Globally, there are now around 50 million people with Alzheimer’s.
Scientists have discovered a direct link between higher levels of glucose in the brain and worsening symptoms of the incurable disease, the most common form of dementia.
Similarities between Alzheimer's and diabetes have been suspected for 30 years, but they have been difficult to prove.
However, the study has found a connection between abnormalities in how the brain breaks down glucose and the accumulation of "amyloid proteins" which are believed to trigger Alzheimer's, a UK based newspaper has reported.
According to the Daily Express, it is now hoped the breakthrough could lead to the development of drugs that may one day be able to prevent - or at the very least better treat - the disease.
Neuroscientist Dr Madhav Thambisetty, of the National Institute of Ageing, in Maryland, USA, where the study was done, said: "For some time researchers have thought about the possible links between how the brain processes glucose and Alzheimer's.
"Research such as this involves new thinking about how to investigate these connections in the intensifying search for better and more effective ways to treat or prevent Alzheimer's disease."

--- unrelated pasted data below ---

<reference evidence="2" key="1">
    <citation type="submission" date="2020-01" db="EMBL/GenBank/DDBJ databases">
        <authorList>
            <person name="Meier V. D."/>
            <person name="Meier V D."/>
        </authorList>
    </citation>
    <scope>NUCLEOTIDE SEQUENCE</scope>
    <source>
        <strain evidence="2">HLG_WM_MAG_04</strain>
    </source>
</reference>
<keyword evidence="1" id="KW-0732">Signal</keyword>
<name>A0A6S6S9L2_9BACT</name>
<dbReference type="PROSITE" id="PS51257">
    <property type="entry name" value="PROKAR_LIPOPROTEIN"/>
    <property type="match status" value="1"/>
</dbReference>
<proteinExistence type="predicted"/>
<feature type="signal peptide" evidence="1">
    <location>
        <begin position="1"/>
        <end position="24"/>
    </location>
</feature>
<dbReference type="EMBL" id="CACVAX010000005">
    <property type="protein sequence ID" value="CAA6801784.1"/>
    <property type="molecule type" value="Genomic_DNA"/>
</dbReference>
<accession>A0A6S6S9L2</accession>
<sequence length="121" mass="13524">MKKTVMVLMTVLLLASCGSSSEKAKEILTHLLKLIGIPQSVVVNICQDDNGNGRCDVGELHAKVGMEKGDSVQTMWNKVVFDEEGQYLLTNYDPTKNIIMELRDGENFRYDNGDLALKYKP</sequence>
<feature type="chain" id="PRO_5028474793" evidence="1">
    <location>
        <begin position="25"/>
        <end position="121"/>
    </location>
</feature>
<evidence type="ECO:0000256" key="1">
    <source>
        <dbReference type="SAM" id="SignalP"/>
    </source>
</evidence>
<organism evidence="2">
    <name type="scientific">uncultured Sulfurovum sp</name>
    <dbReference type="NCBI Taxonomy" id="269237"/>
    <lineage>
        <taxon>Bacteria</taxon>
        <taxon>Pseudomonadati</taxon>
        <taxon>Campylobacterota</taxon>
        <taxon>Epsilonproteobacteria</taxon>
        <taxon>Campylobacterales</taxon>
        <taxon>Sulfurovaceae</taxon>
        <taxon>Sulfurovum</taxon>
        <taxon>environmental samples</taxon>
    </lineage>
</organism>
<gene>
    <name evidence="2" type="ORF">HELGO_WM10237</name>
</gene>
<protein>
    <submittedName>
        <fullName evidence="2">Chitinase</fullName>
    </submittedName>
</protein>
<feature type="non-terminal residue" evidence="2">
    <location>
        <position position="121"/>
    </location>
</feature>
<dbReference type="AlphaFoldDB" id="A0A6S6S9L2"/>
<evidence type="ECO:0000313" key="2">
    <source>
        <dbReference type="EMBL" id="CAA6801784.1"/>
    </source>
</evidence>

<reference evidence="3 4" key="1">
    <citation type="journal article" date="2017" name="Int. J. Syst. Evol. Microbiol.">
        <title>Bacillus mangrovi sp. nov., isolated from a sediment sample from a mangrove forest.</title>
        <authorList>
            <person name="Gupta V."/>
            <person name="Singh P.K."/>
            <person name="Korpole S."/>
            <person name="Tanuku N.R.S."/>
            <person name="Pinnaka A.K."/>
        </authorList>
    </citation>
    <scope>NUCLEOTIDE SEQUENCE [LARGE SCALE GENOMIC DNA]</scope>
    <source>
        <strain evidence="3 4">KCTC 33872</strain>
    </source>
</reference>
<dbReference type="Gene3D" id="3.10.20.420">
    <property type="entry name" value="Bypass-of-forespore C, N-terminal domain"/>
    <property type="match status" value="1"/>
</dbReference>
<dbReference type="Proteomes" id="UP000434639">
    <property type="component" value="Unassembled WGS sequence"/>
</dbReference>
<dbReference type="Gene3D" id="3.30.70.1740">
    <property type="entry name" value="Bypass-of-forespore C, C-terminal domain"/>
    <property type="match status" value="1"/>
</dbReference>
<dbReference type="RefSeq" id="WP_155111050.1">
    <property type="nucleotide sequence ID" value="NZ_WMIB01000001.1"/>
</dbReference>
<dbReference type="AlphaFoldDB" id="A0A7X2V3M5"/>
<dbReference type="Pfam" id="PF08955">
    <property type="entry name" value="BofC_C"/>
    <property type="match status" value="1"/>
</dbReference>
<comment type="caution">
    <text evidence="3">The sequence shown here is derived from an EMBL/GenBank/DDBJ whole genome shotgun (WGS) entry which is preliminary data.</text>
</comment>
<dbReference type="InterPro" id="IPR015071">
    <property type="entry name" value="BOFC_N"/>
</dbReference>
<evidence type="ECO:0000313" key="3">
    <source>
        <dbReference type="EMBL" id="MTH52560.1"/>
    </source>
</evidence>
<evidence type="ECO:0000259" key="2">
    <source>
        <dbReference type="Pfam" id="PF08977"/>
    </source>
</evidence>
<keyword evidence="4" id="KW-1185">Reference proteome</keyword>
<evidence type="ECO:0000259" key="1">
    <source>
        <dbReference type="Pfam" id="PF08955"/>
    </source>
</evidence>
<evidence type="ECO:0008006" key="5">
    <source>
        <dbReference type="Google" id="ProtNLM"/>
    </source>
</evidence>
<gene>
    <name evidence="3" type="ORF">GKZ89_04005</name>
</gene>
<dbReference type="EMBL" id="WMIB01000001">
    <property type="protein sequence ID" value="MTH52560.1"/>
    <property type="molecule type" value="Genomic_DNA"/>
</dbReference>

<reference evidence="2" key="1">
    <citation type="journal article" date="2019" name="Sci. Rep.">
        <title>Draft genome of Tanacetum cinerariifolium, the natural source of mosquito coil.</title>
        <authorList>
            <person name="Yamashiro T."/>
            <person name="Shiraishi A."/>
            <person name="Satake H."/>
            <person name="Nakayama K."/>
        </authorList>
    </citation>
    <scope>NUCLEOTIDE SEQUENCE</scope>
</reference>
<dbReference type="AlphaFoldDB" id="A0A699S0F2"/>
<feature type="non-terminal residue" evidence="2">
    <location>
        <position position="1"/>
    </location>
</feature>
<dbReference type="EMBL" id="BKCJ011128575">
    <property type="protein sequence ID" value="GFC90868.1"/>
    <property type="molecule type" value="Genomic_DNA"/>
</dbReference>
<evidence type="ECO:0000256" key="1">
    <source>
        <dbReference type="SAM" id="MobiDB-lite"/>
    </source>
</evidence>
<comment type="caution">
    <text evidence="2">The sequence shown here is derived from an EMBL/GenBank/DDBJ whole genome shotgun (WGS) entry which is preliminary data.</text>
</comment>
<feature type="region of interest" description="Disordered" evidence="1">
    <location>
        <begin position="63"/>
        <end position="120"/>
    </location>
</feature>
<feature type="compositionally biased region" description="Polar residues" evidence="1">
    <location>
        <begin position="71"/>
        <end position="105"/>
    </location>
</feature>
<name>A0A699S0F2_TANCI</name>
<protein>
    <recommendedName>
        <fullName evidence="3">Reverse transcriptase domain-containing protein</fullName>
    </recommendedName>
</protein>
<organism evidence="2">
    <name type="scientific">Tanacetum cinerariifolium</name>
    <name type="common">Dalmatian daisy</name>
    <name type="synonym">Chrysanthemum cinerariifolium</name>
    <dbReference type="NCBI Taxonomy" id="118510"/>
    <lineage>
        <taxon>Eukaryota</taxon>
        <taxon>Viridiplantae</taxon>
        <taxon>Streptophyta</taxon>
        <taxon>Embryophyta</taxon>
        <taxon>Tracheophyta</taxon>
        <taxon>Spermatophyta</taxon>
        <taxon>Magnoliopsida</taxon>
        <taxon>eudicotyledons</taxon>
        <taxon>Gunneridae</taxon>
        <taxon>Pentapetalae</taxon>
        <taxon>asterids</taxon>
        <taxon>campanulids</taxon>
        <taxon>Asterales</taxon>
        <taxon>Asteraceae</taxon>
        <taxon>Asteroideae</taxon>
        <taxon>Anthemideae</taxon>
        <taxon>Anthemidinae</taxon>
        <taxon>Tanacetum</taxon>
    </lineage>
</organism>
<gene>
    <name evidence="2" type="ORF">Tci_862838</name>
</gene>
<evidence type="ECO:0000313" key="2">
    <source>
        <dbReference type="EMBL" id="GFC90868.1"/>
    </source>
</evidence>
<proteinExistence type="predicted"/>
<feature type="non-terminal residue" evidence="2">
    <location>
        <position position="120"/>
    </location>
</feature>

Globally, there are now around 50 million people with Alzheimer's.
The figure is predicted to rise to more than 125 million by 2050. In the UK, there are 850,000 sufferers, with the figure set to rise to a million by 2025 because of the ageing population.
During the course of the disease, the brain shrinks dramatically, affecting nearly all its functions.
Dr Clare Walton, research manager at Alzheimer's Society, said: "What we don't know is whether changes in brain glucose metabolism play a role in causing or worsening Alzheimer's disease or whether the changes are just a by-product of damage already occurring to brain cells."
She added: "This innovative research looks at glucose metabolism in a new way - by examining the brain tissue of people who have died - and suggests that changes in the pathways that transport and use glucose in the brain cells occur as Alzheimer's disease progresses.
"As these changes appear to precede the onset of dementia symptoms, they should be further investigated.